We had three distinct turnaround moments. The first was when we secured a new space for our students so that we could resume school during construction. Second, when we all returned to our campus after the winter break. Third, Pesach break. We had been so hyperfocused on recovery and operations that we hardly had time to think about anything else. After Pesach, our community finally had the head space to appreciate the tremendous amount of effort and work that went into our recovery efforts. You could visibly see the relief on people’s faces as they entered the school. Many of our families are still not back in their homes at this time. For them, the school is again a place of consistency, stability and support.
SP: The knowledge that I was not alone gave me tremendous strength. I had the support of our leadership, of the federation, of my Prizmah coaches, of my doctoral advisor. It was important for me to have these resources with whom to process various elements of the challenge. For our families and faculty, I understood I had to stay positive and upbeat. Projecting a sense of optimism and strength proved critical and contagious, as did providing everyone with concrete information to share loud and proud with the community. Did our enrollment increase? Did test scores rise? Is our pre-K-K class full with a waiting list? Did we raise more dollars from more donors than ever before? Shout it out!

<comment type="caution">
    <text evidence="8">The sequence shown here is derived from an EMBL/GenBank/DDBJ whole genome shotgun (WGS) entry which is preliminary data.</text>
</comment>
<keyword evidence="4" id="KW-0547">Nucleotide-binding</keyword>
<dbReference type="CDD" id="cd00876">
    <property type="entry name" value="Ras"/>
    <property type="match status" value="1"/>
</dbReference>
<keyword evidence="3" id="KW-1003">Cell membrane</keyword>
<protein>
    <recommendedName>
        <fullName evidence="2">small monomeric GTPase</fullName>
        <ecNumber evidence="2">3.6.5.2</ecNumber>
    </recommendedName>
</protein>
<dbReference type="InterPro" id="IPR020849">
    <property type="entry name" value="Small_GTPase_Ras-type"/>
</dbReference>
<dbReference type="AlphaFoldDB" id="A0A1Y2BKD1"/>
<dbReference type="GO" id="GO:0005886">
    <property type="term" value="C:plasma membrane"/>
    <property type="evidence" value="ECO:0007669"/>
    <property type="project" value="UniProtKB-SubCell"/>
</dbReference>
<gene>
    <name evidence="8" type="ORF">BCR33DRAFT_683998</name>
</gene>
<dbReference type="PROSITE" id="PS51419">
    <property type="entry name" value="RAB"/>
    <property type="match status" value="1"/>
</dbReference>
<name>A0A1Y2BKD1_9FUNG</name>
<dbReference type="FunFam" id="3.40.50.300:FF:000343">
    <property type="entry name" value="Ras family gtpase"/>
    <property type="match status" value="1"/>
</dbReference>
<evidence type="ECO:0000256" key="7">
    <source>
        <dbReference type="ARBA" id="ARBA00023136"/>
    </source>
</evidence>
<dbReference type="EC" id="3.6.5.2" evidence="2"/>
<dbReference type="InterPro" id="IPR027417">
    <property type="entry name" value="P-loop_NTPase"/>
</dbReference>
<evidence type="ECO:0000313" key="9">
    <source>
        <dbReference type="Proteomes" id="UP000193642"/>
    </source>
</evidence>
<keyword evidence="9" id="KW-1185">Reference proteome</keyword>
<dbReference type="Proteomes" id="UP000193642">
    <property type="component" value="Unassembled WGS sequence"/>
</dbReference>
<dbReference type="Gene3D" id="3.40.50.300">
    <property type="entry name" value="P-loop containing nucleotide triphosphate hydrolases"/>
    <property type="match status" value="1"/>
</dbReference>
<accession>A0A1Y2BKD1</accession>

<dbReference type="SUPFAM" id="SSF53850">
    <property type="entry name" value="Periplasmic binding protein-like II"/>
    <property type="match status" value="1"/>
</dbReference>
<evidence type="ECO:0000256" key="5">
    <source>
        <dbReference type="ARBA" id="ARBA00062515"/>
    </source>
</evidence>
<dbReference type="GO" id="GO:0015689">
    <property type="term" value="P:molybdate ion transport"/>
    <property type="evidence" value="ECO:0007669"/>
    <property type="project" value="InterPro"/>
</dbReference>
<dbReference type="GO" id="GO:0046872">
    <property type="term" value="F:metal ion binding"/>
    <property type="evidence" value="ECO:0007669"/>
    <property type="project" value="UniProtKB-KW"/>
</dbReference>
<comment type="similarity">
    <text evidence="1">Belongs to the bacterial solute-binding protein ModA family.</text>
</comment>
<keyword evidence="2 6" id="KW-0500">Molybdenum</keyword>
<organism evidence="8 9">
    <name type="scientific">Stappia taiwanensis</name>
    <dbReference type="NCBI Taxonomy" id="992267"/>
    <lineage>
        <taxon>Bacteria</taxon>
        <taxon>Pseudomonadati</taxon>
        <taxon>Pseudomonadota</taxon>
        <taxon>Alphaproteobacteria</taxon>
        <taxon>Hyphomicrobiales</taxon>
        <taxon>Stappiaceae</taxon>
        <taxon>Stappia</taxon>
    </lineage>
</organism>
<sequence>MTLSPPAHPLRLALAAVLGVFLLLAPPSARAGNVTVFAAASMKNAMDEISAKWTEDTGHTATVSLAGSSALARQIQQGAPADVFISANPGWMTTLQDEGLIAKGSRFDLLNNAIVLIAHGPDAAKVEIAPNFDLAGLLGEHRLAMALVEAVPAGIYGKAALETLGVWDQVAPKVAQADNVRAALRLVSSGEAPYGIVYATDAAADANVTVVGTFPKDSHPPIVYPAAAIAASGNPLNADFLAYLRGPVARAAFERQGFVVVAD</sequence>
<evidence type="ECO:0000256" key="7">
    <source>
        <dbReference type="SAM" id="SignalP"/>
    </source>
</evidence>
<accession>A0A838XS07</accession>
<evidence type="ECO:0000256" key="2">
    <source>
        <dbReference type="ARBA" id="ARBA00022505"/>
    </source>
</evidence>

DA: If, God forbid, we go through another Harvey-type situation, I would undoubtedly hire a crisis manager. I learned that patience is a finite resource, and it does run out. I learned to ask for what I needed and refuse things that we did not. I learned to decide quickly, to make the best decision I could with the information I had at the moment. I learned not to fixate on what doesn’t matter but to keep the process moving forward.
Based on our experience, I would strongly suggest that schools be prepared for all eventualities by practicing holding meetings remotely. The issues will become immediately apparent, and you can work out the bugs before an actual disaster.
SP: Disruption is a challenge. It can also serve as an intense wake-up call that provokes reflection on our core mission, vision and values. Traumatic events tend to cause us to laser-focus on what really matters and to engage others in those conversations. Disruption doesn’t always have to be catastrophic to engender change and growth. Even small disturbances can serve as an occasion to “shake things up,” to fend off stagnation and complacency.
DA: Harvey affected the entire city and community. Everyone needed remediation, relocation and renovation. Nevertheless, there was a special outpouring of generosity and true concern for our staff and families in the immediate aftermath of the flood.
By way of example, when we secured locations for our elementary and middle schools, we needed to move all of our equipment to the new sites. We had very little time, and most of the desks, chairs etc. had to be cleaned and disinfected before our students could use them. Within thirty minutes of securing the new locations, one parent had connected me with a mover who arranged transportation and manpower, another set up volunteers to clean the equipment; others helped coordinate communication, while a different group shopped for needed items. Throughout the year, through obstacles big and small, our community always seemed to find a reasonable and timely solution.
The only parting thought I have is an overwhelming feeling of gratitude. So many individuals, families and organizations locally and across the nation supported our school in so many ways that I cannot list them all. I hope this article finds its way to everyone who reached out to BYDS last year. Thank you!